There is always entertainment throughout the day that lends to the country feel of stepping back in time. With fall weather in full swing, and cooler temperatures predicted for Homesteader’s Day, the event is a perfect time for families to step back in time and enjoy a relaxing afternoon in Hardy.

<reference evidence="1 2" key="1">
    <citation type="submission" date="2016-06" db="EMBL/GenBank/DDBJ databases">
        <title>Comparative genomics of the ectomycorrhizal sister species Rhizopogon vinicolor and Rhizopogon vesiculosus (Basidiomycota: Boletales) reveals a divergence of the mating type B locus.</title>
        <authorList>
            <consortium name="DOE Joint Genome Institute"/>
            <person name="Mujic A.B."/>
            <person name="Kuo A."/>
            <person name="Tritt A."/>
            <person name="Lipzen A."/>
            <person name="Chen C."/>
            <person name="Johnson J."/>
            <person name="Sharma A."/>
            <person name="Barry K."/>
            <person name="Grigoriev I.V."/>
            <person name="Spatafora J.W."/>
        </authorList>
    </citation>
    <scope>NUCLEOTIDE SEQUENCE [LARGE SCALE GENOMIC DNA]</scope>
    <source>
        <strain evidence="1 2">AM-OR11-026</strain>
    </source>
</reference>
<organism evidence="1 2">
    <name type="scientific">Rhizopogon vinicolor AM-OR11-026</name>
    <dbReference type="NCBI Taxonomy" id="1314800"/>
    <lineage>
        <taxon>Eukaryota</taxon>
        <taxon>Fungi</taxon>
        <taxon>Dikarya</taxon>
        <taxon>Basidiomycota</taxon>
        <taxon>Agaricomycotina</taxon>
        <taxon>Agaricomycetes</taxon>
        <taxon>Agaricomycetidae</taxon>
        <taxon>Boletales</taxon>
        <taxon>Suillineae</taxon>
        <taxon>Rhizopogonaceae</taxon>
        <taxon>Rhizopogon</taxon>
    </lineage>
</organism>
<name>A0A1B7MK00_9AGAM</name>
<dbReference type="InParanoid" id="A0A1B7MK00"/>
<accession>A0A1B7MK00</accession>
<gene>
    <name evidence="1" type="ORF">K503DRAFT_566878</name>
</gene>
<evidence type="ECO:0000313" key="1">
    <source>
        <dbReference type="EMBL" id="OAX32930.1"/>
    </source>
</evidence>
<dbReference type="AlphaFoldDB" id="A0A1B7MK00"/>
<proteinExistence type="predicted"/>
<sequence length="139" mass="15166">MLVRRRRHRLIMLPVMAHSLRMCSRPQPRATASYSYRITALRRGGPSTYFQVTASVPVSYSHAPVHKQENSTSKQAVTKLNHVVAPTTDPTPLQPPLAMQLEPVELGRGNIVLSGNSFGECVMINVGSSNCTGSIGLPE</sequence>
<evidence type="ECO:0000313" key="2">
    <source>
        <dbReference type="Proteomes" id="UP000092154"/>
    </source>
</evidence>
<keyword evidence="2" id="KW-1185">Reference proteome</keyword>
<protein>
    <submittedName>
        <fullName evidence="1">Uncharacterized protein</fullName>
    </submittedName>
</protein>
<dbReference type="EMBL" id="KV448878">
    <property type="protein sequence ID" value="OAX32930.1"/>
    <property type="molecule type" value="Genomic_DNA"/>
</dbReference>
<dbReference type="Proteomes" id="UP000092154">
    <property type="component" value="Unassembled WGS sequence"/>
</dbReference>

Rose and Stark, who are long time Hardy residents, as are most other members, said they do this because they love the community. This is the reason they continue to put the event on each year. Both Stark and Rose are very appreciative of the local businesses who support them and make the event possible each year. They also have in kind help that means a lot to the group.. People from near and far come for Homesteaders Day, so bring a lawn chair and spend the day. The event begins at 9 a.m. and concludes at 3 p.m. in Loberg Park in Hardy.